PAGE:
As estate planning attorneys, it is difficult to see families struggling to interact with an elderly parent or other loved one whose personality has shifted dramatically in a relatively short period of time. Whereas the person used to be outgoing, warm, and friendly, now the same individual is irritable, secretive, and quick to anger. Sadly, some people assume the family member simply doesn’t want to see them anymore and break off contact as a result.
What many people fail to realize is that sudden personality shifts can be a sign of serious mental health distress. Learning to recognize the signs of deteriorating mental health can help you address your loved one’s needs early, which can potentially minimize dangers to their safety and well-being. It can also help you take care of critical estate planning issues before the person becomes incapacitated.
Most people don’t like to confront the possibility of no longer being able to look after their own finances and personal matters. If you delay planning your estate, however, you risk leaving your financial concerns and health care decisions in the hands of the court. The following are among the most common forms of mental health problems in older adults.
Dementia takes many forms, although Alzheimer’s disease is the most common type, according to the Alzheimer’s Association. Dementia can also be accompanied by other symptoms, such as depression, delusions, and delirium. Early signs of dementia include memory loss, difficulty with speech (such as struggling to find a common word), inability to plan, and poor motor function. Dementia is sometimes overlooked when adult children and caregivers naturally step in to offer assistance to an aging family member. Thus, the senior’s difficulties go unnoticed by others who might not spend as much time around the person.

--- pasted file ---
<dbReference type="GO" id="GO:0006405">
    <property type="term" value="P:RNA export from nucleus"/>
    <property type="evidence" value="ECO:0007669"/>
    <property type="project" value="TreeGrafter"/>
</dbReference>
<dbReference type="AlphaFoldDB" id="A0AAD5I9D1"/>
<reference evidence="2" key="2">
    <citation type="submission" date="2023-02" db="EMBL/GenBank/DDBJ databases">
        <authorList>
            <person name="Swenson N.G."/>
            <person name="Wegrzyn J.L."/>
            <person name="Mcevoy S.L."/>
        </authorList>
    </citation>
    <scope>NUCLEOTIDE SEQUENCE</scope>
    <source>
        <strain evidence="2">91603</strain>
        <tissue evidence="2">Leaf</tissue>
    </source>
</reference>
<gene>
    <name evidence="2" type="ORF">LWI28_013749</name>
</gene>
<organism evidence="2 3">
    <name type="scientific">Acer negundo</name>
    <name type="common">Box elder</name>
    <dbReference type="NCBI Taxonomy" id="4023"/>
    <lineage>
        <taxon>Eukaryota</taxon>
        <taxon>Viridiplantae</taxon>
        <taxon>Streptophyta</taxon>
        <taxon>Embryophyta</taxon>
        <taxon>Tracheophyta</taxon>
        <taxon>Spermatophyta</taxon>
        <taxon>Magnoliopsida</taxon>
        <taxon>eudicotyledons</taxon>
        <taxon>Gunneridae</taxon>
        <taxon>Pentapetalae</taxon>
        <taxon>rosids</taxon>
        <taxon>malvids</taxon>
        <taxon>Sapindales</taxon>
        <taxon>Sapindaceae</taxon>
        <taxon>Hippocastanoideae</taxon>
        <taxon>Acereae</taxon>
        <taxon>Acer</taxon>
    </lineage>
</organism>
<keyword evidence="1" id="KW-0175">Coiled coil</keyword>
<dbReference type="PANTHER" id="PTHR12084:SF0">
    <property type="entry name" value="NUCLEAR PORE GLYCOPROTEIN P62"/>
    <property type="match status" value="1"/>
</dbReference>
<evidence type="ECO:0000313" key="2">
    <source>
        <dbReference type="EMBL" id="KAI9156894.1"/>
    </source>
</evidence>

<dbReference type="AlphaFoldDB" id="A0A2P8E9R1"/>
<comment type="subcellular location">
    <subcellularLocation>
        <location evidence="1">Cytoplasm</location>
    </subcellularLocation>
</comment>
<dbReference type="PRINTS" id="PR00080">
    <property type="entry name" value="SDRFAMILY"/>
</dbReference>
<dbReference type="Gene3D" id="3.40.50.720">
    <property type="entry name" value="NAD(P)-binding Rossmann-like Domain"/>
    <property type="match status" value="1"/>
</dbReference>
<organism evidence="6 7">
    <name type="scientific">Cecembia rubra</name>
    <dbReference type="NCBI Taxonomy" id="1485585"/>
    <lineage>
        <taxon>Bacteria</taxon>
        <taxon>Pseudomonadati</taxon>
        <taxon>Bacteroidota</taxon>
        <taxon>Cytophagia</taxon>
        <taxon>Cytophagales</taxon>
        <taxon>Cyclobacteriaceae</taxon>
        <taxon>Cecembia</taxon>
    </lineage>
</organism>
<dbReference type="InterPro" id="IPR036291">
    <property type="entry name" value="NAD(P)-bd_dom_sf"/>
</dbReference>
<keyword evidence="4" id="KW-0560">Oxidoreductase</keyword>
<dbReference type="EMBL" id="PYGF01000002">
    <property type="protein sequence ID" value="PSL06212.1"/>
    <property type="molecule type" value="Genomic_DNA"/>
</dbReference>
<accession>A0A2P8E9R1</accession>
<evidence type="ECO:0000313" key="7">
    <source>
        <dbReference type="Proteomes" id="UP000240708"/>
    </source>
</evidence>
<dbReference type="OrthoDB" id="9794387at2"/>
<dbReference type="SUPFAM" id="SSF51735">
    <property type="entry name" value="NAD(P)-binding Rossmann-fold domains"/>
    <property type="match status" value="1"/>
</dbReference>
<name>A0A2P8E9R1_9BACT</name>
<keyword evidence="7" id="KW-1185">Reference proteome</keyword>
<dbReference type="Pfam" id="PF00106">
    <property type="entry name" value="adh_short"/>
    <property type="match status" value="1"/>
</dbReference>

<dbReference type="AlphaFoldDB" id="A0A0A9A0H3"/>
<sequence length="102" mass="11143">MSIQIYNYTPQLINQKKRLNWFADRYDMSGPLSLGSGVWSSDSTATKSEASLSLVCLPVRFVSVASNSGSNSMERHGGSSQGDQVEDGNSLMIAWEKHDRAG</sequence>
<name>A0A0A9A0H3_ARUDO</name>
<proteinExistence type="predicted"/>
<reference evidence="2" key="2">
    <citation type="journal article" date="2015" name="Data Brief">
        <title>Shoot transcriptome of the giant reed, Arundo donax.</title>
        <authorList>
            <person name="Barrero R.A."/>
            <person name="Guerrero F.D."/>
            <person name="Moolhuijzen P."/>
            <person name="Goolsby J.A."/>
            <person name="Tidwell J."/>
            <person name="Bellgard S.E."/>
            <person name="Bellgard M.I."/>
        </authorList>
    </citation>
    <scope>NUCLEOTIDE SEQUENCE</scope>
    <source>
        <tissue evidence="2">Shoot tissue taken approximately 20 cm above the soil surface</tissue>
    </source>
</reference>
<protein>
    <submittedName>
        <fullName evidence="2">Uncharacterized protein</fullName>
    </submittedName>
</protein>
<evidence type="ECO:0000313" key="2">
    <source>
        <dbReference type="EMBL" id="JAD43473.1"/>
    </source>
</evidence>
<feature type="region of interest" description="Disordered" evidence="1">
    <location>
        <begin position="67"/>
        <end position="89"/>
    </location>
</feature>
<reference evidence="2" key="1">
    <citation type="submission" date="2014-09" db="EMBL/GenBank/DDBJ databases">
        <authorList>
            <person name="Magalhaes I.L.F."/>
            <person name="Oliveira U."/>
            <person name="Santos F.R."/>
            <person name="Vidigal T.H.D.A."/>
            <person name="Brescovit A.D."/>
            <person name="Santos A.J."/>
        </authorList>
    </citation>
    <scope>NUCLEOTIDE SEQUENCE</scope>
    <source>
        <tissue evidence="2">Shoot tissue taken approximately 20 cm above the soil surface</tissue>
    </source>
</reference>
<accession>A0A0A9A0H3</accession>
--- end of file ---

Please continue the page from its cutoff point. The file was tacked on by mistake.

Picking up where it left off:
It’s also important to be aware that Alzheimer’s disease is not limited to the elderly. The Alzheimer’s Associations reports that up to five percent of individuals with the disease are in their 40s or 50s.
Delirium is usually induced by medication or a reaction to anesthesia used during a surgical procedure. It can be subtle, making it easy to miss. Many health professionals mistake it for dementia because they assume an elderly patient is just confused. If you notice your loved one struggling with an inability to focus his or her attention on a task or experiencing hallucinations or paranoia, medication might be the culprit. Fortunately, medication-induced delirium is usually reversible, but catching it early is key to your loved one making a full recovery.
Depression is a largely silent mental health epidemic among our nation’s elderly population, with women more likely to suffer from it. According to WebMD, late-life depression affects 6 million Americans over the age of 65. In some cases, depression can cause a person to make poor decisions or experience rapidly declining health.
Older generations who were raised not to speak of mental health concerns are often reluctant to seek help for depression. You can help increase the chances of your loved one getting necessary treatment by maintaining an ongoing dialogue about his or her feelings and daily attitude. If you sense your loved one withdrawing, don’t wait to address it.